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5 Years on..Things I wish I knew as a fashion student

The term is almost over and you're setting yourself up for your final year in Uni, in a short few months you'll be starting the FINAL YEAR. We put so much emphasis on that final year, for good reason, but sometimes you need to step back and realise this is not the end of your journey, it's only the beginning.


This is not your 'final' collection

The past three or four years have been a build up to the big final collection. You feel unprepared and anxiety stricken. One thing to remember, this is not your final collection, its your first. This body of work will not define you as a designer, you have the power to mould your own narrative outside of this degree.



Design with an open mind

If you are going into your final year with a clear cut image of what you want to make... scrap it! Write it down, CAD it up, do what you need to do to get it out of your head and move on. You will never get as much time as this again to design a collection, use it well.


Find your own way of working

Your tutors might give you a framework of designs to create but you're free to work however you choose. I realised that I can't design by simply sitting and drawing all day. I did collage, draping on the mannequin, cutting up old clothes, all sorts.


Take you time and trust your gut

I remember doubting myself at every turn and trying to throw everything into the collection. Changing it ad-hoc and last minute to feel like it was enough, as soon as I let go of those fears and trusted my own style, it all got better.


Ask Questions

Ask, ask and ask again, who cares what people think. I used to feel alone making my collection and annoyed that I wasn't getting the support I needed. Send out an email and schedule a time to work with a technician. They won't know you need support unless you tell them.



 

Leaving Uni..


Fashion doesn't live and die in London

You don't have to make it work in the big city to be successful. If you choose to do so, go for it, but know that there are other options outside.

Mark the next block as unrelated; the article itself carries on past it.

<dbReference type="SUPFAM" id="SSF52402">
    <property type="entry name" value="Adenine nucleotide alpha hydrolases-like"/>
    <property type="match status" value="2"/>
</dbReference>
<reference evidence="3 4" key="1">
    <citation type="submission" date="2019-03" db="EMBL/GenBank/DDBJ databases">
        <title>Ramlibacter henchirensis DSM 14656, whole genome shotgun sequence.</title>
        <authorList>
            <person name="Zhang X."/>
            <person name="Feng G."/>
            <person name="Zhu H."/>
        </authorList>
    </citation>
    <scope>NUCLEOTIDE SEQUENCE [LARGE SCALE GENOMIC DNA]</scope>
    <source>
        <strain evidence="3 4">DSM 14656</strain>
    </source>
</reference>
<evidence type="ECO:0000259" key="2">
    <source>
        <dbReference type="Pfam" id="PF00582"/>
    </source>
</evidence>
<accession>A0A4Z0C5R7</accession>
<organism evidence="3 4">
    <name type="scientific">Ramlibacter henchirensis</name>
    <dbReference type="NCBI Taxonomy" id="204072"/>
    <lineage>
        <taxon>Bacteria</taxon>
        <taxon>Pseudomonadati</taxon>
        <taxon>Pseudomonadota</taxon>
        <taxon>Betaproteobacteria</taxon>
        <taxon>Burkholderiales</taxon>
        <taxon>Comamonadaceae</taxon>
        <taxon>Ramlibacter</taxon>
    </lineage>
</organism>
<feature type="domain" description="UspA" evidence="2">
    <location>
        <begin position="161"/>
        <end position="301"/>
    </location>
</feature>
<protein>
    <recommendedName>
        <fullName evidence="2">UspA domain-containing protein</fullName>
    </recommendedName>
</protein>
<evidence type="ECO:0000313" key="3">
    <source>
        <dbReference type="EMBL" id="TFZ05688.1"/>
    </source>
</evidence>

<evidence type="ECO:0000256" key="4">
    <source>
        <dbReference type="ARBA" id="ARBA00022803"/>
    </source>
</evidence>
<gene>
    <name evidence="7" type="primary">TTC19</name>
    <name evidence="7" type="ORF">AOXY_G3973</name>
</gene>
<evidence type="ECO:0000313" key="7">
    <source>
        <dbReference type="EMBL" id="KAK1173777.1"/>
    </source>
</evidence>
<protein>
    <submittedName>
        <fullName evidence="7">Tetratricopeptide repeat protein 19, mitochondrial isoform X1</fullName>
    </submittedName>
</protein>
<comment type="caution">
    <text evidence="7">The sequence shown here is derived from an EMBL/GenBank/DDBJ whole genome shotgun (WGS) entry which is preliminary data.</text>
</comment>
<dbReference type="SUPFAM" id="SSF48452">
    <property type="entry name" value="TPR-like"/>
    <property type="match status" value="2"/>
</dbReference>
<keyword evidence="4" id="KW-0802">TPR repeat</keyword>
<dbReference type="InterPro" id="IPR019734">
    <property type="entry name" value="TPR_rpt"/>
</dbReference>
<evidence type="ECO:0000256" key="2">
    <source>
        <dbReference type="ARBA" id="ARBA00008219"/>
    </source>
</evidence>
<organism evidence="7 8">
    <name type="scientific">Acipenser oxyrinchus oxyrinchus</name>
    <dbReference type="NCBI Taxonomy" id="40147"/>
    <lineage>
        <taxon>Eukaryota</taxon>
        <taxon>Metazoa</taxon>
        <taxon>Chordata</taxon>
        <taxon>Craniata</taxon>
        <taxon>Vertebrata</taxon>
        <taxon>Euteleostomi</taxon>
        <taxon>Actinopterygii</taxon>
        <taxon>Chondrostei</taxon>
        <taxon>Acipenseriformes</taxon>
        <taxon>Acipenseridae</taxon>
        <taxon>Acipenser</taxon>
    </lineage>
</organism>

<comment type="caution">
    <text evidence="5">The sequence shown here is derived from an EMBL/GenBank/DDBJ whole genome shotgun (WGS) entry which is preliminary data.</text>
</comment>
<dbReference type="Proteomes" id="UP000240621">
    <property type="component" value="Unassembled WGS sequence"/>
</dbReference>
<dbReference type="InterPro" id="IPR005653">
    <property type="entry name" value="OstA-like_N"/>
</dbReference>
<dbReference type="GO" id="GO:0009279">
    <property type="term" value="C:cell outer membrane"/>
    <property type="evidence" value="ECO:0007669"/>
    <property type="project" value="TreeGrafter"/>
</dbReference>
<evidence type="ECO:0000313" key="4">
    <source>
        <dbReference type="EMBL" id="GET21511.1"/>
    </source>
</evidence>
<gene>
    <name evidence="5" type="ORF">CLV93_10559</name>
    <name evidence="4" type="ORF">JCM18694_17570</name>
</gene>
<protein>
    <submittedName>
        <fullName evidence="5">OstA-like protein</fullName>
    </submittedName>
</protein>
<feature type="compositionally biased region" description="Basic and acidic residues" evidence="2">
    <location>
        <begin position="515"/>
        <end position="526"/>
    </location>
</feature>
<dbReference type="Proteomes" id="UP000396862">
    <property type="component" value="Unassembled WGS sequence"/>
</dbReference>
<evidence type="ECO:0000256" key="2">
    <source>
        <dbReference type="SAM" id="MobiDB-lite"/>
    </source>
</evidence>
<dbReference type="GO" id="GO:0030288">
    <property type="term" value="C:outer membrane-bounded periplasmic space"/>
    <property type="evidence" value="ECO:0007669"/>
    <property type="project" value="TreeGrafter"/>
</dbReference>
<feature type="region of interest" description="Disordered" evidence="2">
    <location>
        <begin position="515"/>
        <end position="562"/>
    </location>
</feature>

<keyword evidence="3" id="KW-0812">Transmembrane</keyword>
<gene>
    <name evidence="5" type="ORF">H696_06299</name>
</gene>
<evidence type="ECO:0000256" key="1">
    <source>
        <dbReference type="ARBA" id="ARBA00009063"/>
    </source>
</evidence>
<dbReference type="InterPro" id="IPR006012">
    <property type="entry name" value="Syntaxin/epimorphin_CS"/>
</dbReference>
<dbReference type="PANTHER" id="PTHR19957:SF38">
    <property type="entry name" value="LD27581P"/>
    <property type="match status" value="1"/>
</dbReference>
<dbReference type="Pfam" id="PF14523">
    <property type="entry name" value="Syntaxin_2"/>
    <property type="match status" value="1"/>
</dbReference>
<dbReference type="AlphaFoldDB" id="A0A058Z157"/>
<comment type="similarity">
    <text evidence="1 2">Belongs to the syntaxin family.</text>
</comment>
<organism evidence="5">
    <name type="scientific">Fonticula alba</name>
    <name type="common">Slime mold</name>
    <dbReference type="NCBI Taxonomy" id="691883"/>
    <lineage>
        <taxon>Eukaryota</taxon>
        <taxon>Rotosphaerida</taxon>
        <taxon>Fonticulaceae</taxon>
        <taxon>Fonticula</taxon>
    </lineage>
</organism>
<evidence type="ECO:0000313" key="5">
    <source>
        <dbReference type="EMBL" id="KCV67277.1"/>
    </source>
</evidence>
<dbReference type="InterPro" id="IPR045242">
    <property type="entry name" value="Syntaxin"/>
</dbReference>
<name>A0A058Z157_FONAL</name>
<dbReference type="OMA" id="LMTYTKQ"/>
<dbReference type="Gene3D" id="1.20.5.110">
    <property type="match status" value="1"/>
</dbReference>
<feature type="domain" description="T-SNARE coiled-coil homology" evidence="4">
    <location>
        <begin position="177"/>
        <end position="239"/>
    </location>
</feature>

Don't expect to know everything right out of the gate.

3 to 4 years is not a lot of time, and let's be real, each term only lasts 6 months. How can we realistically expect to know everything we need to know in that time. Don't freak out about your experience, be open to learn new things and honest to yourself and prospective employers. Think about your strengths and apply for jobs which fit those skills. Designing clothing is completely different in the real world, you may focus a whole lot less on 'big' designs and focus more on trims, details, classic design details and how you can make it commercial as well as fashion forward.


These days I design a lot less like this, though I love it, it would take too long and cost too much to reproduce.


Don't be so picky about your first job.

All you need, is for one person to give you a shot, fashion is a tough industry and the job's will have thousands of applicants. Yes of course, you should apply for jobs that scare you but don't dismiss the smaller brands or even high street companies. My first job was in a knitwear manufacturer doing mainly admin, I felt discouraged and undervalued as a graduate with a first class degree from London, but the skills I learned there helped me to design commercially, I took those skills with me to my own brand and my current position as product developer in a sustainable clothing company.


Not everyone can be the next Alexander McQueen

Most of us get into fashion to work in Luxury Fashion or even to be a big name. When you break it down, it's important to realise what you need to go through to get to that position. Luxury brands don't always pay that well as the markups can be quite low. If you've ever interned during the lead up to fashion week, you understand the manic state of the industry, are you willing to do that for the rest of your life? Think about how long you're willing to put up with that fast life, is it for you? maybe it is, maybe it isn't.


Fashion is bitchy

People warned me before uni, and I dismissed them. I used to say, it's not bitchy it's cut-throat, it's business, would you say the same to a banker? But then I realised the truth, it's not cut throat it's petty bitchiness, school girl level. However, fashion may be bitchy, but you don't have to be a bitch to do fashion and you can companies and other likeminded individuals that don't cling to the stereotype.


I hope this has helped even one student/fashion graduate this year


Hwyl Fawr

Elin







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